He went over to the locals, who stiffened, but then relaxed a little when they realised that he did not want to talk to them about the disturbing thing that had just happened in the church. Instead, he talked to them about a woman called Olaria – looking rather like him, with silver hair that had been long the last time he saw her. Nobody had heard of her – but one man mentioned that there were a few alehouses around town, less reputable than the Code of Honour, where someone travelling alone and short on money might have stayed the night. He suggested that Greynen go there the next day and ask around – taking one of his friends to watch his back, since the places concerned were frequented by Tenbrim’s dregs rather than its respectable citizens. Greynen thanked him, privately wondering whether travelling with the muscular and well-armoured Sir Gerigold, Ragnar and Hazard was making him look comparatively fragile – he had never had anyone question his ability to handle himself in a rough dive before – or whether the respectable citizen just had such a poor opinion of the alehouses that he would have recommended taking a bodyguard to anyone.
Anyway, he would not be bothering the others to go with him to get some answers from those kind of places – his kind of places.
The next morning, the party all felt stronger, somehow – as if their experiences in the crypts had tested them and helped them to grow in strength, skill or magic. They agreed to meet up back at the inn later to go over to the church of Saint Terragnis, then separated. Sir Gerigold, Hazard and Morgaen visited the blacksmith, Donnegan, while the other two set off alone. Morgaen purchased a rapier – the fights at close-quarters in the church and the crypts had made her feel the lack of a melee weapon – before the other two had the final fittings on their new splint armour and then attempted to negotiate a price for handing in their old armour. Donnegan proved as hard-headed as before, despite their new status as protectors of the church, and Hazard’s best persistence did not get him the price he wanted. Sir Gerigold had succumbed to an expensive impulse and traded in his old armour for some nice-looking jewellery Donnegan had taken in payment from a previous adventurer, which he intended to give to Emmalina.
After acquiring the rapier, Morgaen visited Ruby’s Rubies, the jewellers, and bought an expensive pearl. She had studied the spell she needed it for at bardic college, but as with many of them, studying did not mean that you could cast them reliably. However, her increasing familiarity with the spirits that she could sense and speak to was making her feel a greater affinity for divination magic. She sat down in her room, upstairs in the inn, to cast a divination to identify magical properties on the various magical items they were collecting. First, she identified the benefits of Father Reginald Baird’s former amulet – giving a limited advantage against being charmed or frightened, or otherwise affected by external forces – before moving on to the silver raven she had found at the Valkyr Mausoleum. She learned the figurine’s command word, and that it would turn into a raven for twelve hours at a time once every three days, during which time it would be friendly to her and act as a help and a messenger.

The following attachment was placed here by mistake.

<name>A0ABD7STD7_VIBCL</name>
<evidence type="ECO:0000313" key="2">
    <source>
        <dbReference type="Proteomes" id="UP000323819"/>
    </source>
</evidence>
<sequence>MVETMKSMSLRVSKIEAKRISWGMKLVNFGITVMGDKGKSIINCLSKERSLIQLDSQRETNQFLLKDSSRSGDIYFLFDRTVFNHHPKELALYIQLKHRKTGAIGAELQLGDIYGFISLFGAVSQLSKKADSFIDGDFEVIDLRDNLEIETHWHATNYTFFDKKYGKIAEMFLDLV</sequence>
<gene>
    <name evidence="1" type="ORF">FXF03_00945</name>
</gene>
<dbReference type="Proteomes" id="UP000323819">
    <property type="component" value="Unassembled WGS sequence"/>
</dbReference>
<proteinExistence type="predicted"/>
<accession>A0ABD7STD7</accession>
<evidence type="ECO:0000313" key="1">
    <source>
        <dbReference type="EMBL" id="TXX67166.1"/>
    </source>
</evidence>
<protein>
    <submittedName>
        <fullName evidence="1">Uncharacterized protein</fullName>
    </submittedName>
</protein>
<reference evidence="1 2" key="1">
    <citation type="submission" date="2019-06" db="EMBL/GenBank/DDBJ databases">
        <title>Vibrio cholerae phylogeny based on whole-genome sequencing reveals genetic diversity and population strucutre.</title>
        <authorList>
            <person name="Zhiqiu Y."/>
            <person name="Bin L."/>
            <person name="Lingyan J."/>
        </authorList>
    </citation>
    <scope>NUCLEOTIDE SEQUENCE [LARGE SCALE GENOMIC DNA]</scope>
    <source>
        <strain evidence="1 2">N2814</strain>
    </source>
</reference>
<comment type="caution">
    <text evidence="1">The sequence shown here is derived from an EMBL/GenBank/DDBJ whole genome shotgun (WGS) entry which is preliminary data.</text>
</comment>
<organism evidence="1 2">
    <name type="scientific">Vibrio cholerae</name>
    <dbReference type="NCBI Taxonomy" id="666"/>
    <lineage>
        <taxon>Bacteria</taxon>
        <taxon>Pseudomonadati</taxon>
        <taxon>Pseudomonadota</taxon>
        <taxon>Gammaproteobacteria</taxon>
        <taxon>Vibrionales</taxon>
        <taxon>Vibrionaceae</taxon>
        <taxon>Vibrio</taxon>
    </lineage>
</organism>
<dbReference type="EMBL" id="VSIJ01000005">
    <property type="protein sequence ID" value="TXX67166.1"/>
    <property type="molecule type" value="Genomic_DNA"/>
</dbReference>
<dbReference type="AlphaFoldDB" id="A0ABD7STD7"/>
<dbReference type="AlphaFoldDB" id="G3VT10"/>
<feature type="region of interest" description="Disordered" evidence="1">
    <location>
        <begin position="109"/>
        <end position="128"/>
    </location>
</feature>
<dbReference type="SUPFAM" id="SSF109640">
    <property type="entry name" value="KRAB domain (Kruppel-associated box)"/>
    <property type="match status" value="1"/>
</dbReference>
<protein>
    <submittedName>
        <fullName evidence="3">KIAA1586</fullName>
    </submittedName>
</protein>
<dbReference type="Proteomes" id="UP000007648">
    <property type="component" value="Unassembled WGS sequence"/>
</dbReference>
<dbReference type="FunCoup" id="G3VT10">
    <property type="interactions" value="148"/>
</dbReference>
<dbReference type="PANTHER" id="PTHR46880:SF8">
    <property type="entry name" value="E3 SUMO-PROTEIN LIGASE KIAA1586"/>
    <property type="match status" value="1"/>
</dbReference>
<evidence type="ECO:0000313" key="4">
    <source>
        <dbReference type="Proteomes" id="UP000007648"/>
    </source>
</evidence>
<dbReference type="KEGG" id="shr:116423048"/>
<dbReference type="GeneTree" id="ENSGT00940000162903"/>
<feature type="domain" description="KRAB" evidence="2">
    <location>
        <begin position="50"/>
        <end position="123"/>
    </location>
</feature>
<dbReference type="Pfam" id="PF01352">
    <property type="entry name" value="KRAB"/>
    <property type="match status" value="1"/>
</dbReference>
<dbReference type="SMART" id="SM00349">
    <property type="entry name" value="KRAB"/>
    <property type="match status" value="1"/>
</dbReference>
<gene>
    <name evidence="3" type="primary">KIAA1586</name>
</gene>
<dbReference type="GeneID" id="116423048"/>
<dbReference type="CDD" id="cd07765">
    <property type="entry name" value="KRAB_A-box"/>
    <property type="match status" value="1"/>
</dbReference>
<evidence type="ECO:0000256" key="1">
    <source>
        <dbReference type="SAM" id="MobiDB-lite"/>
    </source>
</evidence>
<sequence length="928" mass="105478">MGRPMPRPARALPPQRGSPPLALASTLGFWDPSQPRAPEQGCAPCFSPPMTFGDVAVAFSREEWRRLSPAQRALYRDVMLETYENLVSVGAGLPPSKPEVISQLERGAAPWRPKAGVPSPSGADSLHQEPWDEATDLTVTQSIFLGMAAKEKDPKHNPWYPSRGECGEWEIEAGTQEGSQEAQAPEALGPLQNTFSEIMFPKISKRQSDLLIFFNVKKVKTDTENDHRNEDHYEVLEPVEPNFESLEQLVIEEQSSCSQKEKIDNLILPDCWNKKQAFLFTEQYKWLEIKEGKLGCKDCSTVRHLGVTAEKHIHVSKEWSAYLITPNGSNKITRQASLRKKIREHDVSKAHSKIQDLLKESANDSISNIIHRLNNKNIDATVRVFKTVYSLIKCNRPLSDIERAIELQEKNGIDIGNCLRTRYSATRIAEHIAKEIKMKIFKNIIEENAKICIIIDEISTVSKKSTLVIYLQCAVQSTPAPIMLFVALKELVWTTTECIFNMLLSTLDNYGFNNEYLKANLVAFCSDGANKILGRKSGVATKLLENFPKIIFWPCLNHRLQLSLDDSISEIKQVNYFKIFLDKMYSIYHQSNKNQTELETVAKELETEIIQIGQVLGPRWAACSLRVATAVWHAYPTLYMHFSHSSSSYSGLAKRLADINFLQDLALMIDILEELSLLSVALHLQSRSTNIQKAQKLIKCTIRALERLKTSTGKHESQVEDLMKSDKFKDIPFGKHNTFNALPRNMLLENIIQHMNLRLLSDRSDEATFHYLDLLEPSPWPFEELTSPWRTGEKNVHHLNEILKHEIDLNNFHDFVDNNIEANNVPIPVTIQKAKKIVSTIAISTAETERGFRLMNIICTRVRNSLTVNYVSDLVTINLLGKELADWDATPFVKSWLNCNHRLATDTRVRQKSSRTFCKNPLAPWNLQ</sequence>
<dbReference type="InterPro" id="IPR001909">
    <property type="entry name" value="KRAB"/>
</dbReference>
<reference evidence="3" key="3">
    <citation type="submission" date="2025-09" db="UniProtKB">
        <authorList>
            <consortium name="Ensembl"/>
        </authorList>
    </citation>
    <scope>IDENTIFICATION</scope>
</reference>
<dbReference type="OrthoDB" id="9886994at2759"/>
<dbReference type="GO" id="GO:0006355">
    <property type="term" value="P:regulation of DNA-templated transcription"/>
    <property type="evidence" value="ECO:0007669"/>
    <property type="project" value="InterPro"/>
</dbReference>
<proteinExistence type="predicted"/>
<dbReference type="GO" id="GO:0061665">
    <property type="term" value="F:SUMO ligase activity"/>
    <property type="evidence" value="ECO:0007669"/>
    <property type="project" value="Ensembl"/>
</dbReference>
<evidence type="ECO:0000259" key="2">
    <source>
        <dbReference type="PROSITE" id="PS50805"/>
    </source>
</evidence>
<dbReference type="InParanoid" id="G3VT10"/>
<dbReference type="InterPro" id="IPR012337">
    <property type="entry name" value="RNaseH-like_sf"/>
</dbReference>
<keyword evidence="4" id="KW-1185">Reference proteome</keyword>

The final magic item she needed to look at was the black book. When she opened it, the book again showed her the vision they had had from the most recent brass disk, down in the crypts – the fate of the knight’s family. Casting her divination on the book gave her one thing other than its known property as a magical storytelling book – its name. This book was called The Chronicles of Raistlin Majere.
Morgaen noted the name and returned the book carefully to her rucksack, with Tamalain and Other Poems, and the silver raven to her belt pouch. She hesitated for a moment – it had been years since she had felt religious, opportunistic prayers to the gods of stealth and deception hardly counted – but did put the amulet on. In New Solamnia, she felt she would need all the help she could get, and protecting people was supposed to be Saint Terragnis’ role. She headed off to find Ragnar, and the strange knife he had been carrying around, which gave him darkvision at the expense of ominously misty eyes.